A fast-growing salmon has become the first genetically engineered animal to be approved for human consumption in the United States.
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The decision, issued by the US Food and Drug Administration (FDA) on 19 November, releases the salmon from two decades of regulatory limbo. The move was met with swift opposition from some environmental and food-safety groups.
But for advocates of the technology, the decision comes as a relief after a long and vexing wait. They say that it could spur the development of other genetically engineered animals. “It opens up the possibility of harnessing this technology,” says Alison Van Eenennaam, an animal geneticist at the University of California, Davis. “The regulatory roadblock had really been disincentivizing the world from using it.”
The genetically modified fish, called ‘AquAdvantage’ salmon, were engineered by AquaBounty Technologies of Maynard, Massachusetts, to express higher levels of a growth hormone than wild salmon. The fish grow to full size in 18 months rather than 3 years.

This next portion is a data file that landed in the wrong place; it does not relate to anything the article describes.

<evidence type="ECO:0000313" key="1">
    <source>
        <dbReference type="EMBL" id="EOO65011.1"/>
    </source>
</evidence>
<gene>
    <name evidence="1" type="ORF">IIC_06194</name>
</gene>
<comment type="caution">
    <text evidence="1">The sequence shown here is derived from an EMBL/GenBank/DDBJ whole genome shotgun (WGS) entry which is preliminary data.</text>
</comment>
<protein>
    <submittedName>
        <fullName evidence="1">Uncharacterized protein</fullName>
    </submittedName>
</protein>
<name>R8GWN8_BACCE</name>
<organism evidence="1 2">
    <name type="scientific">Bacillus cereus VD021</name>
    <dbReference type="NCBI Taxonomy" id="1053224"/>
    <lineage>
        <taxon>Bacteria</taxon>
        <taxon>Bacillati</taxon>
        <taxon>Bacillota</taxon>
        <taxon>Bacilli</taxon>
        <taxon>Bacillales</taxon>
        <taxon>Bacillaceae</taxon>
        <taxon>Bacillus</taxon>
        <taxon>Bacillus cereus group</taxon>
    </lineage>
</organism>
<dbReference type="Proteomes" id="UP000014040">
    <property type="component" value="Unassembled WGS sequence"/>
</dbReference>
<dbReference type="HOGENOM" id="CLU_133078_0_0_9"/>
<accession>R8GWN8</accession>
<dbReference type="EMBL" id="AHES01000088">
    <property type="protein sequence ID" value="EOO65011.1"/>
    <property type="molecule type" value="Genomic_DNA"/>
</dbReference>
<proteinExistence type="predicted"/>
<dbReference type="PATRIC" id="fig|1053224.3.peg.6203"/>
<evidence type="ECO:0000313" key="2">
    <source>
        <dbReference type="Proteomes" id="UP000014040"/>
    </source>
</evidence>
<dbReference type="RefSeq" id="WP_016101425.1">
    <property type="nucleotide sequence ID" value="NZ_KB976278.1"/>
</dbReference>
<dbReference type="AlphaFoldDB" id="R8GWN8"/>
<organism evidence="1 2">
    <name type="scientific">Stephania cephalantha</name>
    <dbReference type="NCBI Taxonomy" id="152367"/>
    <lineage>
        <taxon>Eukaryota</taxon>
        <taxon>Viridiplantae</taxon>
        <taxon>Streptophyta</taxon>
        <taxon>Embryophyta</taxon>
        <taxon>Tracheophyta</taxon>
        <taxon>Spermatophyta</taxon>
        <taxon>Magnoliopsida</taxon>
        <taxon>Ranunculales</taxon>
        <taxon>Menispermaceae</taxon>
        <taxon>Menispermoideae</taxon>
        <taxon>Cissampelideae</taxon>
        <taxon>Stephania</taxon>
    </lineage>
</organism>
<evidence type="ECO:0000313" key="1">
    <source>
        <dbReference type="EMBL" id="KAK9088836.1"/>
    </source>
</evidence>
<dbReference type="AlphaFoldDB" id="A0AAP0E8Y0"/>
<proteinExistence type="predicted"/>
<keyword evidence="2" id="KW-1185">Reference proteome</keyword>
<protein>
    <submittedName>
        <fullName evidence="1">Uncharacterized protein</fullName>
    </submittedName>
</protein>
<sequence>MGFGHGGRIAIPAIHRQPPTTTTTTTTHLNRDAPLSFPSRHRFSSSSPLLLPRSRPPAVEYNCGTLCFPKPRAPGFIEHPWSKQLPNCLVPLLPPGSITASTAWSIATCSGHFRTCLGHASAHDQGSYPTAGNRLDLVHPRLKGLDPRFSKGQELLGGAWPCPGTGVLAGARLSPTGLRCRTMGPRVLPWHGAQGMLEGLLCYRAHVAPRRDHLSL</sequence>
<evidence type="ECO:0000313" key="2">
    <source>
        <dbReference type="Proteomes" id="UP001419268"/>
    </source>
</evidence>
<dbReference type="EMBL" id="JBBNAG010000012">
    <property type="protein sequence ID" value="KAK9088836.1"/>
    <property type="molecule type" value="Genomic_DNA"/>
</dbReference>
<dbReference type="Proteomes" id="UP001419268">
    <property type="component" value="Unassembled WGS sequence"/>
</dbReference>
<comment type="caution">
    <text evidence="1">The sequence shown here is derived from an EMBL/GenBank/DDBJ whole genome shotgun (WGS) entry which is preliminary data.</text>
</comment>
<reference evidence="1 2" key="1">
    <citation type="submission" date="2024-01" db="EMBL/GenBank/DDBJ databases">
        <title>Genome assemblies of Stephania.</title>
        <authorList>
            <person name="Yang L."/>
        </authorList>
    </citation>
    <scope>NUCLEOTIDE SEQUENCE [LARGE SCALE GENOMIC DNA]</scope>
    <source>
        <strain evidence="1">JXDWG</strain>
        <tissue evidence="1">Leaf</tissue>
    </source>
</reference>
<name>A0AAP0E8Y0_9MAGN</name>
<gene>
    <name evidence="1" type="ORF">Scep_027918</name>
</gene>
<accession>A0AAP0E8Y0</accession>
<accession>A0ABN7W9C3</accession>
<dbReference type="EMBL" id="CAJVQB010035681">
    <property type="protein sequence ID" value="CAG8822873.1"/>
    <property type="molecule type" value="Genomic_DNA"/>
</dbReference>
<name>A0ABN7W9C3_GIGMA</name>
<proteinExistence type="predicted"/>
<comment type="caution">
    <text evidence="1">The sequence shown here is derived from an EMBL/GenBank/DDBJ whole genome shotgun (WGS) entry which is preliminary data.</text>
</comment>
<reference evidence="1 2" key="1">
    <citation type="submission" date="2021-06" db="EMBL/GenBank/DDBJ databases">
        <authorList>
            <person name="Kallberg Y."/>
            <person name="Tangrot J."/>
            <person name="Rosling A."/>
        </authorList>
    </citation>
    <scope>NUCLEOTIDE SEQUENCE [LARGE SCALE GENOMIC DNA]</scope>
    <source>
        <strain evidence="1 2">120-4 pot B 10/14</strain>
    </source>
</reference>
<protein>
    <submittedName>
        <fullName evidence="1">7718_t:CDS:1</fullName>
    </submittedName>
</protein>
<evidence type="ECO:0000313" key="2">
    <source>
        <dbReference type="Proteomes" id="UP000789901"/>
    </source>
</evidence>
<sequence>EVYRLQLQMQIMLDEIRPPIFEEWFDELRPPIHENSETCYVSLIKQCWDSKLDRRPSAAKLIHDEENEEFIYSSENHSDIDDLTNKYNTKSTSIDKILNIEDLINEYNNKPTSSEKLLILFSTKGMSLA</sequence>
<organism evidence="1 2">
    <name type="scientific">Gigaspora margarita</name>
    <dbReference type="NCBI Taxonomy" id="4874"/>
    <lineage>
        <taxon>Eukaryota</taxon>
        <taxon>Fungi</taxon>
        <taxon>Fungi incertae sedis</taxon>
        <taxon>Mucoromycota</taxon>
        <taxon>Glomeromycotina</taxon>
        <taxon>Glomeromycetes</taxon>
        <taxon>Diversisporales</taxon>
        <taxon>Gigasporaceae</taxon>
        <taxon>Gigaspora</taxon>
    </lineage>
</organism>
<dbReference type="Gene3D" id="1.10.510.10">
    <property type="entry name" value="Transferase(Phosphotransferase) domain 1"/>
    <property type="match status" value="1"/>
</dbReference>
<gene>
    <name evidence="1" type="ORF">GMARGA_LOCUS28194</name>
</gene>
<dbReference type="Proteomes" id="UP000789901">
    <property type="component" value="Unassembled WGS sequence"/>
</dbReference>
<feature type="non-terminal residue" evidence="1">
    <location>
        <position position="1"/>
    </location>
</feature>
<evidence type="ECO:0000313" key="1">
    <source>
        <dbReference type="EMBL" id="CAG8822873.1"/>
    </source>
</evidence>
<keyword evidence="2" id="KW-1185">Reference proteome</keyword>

According to proponents of the technology, these modifications mean that the fish require smaller amounts of food and other resources per kilogram of harvested fish, and that the modified salmon could ease pressure caused by heavy fishing of wild populations.
These fish can reportedly grow twice as fast as conventionally-farmed Atlantic salmon, reaching adult size in some 18 months as compared to 30 months. AquaBounty has also claimed the salmon consume 20 to 25 percent less food per gram of new flesh.
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